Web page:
Temperature has been driving the fluctuating size of Peru's Quelccaya Ice Cap, not snowfall, according to a new analysis.  The Quelccaya Ice Cap is the largest ice mass in the tropics and sits 18,000 feet above sea level in the Peruvian Andes. The dramatic shrinkage of the tropical glacier in recent decades has made it a poster child for global climate change.

The findings support suspicions that tropical glaciers are shrinking because of a warming climate, and could help scientists to better understand the natural variability of past and modern climate and to refine models that predict tropical glaciers' response to future climate change. 

Dartmouth glacier expert Meredith Kelly and colleagues used field mapping combined with the beryllium-10 surface exposure dating method and ice cores obtained by Ohio State University climatologist Lonnie Thompson to examine how the Quelccaya Ice Cap has expanded and retreated over the past millennium, the first time that a record of past glacial extents has been compared directly with an annually dated ice core record from the same ice mass.

A team studying Qori Kalis, the largest glacier emerging from Peru's Quelccaya Ice Cap, found that temperature, not snowfall, has been driving the fluctuating size of Quelccaya, the largest ice mass in the tropics. Credit: Dartmouth College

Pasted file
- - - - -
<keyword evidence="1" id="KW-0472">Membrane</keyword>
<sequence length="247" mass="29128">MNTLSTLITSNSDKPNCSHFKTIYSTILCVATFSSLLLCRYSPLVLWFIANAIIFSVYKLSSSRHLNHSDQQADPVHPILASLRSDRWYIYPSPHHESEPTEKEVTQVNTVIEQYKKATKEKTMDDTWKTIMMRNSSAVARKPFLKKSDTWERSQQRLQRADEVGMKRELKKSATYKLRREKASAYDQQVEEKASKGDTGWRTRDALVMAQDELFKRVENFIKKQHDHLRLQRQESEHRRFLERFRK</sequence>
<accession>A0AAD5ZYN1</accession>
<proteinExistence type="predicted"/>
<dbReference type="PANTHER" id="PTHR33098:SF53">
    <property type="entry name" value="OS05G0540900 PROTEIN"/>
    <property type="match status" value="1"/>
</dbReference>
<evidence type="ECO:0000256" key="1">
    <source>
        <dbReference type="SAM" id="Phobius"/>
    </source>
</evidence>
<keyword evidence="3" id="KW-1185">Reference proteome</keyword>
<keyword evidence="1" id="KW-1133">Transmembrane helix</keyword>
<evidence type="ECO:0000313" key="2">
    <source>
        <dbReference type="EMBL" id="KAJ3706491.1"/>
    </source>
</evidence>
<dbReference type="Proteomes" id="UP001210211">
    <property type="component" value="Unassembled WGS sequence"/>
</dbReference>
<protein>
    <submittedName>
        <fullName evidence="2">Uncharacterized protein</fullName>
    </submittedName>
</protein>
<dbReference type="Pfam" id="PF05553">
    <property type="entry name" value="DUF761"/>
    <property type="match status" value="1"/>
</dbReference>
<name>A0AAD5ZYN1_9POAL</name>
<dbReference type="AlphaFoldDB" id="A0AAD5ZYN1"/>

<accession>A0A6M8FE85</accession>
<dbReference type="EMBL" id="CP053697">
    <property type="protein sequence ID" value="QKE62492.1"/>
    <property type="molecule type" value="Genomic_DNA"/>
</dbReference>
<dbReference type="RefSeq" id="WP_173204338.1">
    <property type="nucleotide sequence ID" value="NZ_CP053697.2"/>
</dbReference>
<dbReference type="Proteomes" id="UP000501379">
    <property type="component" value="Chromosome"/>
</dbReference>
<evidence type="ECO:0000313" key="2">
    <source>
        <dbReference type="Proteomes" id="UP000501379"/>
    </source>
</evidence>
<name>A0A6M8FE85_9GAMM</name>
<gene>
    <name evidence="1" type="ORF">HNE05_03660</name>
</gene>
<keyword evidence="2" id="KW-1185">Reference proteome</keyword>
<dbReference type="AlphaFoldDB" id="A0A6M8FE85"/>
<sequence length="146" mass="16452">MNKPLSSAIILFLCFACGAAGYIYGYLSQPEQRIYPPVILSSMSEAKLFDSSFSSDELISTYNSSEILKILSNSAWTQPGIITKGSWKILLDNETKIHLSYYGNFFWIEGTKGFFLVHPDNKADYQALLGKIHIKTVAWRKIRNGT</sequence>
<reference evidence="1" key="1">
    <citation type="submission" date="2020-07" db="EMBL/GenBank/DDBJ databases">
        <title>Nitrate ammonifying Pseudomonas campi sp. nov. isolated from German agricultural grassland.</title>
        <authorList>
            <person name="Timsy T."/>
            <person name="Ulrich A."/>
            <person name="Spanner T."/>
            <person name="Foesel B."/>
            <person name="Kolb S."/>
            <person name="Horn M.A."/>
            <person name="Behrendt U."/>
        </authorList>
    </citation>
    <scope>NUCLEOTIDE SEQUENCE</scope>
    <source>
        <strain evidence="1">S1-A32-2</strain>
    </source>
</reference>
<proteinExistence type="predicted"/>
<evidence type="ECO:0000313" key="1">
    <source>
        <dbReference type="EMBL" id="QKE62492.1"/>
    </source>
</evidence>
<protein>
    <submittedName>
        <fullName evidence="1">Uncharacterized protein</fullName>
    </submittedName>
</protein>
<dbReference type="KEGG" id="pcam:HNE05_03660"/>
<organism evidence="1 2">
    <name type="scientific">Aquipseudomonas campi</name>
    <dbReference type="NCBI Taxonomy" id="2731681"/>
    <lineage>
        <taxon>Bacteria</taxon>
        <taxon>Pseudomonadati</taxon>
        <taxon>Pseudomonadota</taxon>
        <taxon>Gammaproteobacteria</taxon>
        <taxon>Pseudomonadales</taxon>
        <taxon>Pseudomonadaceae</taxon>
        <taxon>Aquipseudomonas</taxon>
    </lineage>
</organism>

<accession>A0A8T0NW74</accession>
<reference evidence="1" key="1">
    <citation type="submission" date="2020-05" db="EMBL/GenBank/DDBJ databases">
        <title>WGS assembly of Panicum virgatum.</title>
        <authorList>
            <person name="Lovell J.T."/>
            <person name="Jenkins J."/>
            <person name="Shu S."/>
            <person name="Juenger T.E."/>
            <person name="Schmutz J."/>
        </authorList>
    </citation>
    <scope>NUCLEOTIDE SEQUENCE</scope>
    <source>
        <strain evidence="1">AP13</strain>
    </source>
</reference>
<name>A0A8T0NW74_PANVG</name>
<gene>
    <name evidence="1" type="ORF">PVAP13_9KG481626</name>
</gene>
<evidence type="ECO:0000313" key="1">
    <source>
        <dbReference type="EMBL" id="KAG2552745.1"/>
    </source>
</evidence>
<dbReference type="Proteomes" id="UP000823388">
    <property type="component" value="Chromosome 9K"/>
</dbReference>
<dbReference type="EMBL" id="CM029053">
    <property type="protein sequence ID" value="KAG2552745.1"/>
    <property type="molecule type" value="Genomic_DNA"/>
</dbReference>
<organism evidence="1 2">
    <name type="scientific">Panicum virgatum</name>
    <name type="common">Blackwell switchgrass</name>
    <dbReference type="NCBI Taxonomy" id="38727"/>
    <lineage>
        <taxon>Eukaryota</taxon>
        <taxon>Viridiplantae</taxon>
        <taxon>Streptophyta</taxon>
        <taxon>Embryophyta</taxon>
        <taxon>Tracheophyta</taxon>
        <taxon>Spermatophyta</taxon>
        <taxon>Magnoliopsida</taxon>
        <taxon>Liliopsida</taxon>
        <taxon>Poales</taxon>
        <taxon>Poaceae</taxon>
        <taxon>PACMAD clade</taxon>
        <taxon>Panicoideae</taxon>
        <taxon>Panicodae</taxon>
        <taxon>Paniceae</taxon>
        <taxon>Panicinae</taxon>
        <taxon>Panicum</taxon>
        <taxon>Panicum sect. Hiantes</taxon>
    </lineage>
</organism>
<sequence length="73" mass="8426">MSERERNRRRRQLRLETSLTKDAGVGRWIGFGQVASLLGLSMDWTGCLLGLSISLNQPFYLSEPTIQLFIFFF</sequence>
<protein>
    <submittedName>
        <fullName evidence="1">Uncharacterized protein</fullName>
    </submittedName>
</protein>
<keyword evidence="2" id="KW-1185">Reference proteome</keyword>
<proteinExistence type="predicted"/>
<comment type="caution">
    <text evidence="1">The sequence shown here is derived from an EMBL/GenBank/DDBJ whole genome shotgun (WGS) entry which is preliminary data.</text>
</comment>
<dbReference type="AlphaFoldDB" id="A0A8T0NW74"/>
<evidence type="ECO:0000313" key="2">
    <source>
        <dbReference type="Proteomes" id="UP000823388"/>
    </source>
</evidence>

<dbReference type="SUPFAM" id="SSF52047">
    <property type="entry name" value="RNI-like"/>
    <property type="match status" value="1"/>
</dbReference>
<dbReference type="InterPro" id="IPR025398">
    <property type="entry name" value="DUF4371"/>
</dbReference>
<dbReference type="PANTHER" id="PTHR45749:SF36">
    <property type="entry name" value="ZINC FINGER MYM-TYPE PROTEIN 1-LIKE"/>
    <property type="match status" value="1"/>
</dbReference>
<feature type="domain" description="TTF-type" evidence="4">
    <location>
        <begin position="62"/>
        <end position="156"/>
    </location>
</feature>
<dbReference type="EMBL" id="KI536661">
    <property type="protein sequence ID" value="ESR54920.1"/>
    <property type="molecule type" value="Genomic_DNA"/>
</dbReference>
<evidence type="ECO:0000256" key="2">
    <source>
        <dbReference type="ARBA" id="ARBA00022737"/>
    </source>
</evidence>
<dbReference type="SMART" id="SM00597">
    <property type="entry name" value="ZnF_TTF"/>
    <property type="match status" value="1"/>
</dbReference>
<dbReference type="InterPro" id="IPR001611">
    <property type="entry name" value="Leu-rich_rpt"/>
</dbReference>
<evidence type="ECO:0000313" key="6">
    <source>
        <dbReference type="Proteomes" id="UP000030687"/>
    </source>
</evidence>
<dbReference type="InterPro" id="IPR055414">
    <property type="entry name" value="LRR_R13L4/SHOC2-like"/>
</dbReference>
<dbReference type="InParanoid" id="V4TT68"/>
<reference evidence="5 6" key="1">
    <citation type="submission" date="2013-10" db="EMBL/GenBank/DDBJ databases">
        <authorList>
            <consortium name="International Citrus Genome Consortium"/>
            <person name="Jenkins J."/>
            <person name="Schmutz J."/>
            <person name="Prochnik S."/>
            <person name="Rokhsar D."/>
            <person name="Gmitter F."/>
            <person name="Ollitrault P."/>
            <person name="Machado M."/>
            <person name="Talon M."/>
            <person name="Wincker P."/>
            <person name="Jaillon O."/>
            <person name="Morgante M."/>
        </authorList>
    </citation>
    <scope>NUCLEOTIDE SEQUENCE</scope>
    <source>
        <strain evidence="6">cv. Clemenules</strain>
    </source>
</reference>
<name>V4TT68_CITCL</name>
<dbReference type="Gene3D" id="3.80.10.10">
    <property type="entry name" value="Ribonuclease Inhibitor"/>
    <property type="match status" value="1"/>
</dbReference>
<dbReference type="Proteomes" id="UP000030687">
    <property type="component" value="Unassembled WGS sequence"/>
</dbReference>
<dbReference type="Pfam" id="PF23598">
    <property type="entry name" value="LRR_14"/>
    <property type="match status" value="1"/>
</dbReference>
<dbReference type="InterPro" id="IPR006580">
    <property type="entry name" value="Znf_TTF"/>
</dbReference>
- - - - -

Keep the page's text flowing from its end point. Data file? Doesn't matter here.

During the last millennium, a significant cooling event known as the Little Ice Age occurred, though it is unknown what caused the cooling or its geographic extent. The team determined beryllium-10 ages of moraines – or glacier sediments -- that mark the past positions of Qori Kalis, an outlet glacier that has been monitored by Thompson since he first visited Quelccaya in the early 1960s. 

The results show that Qori Kalis advanced to its late Holocene maximum position prior to 520 years ago and subsequently retreated with only minor re-advances since that time. The comparison of the moraine record with the ice core record suggests that temperature was the driving force of glacial expansion and retreat, says Justin Stroup, lead author and a PhD candidate in Dartmouth's Department of Earth Sciences.

"This is an important result since there has been debate about the causes of recent tropical glacial recession – for example, whether it is due to temperature, precipitation, humidity, solar irradiance or other factors," says Kelly, a co-author of the study. "This result agrees with Professor Thompson's earlier suggestions that these tropical glaciers are shrinking very rapidly today because of a warming climate."

Furthermore, the ebbs and flows of other glaciers in tropical South America are similar to the Qori Kalis extents, indicating a regionally consistent pattern of past climate conditions. On a global scale, the results suggest that glaciers were larger than present and depositing moraines in both northern and southern hemispheres at about the same time, indicating that the climate mechanisms which caused the late Holocene cooling likely influenced a globally synchronous pattern of cooling.

 Published in the journal Geology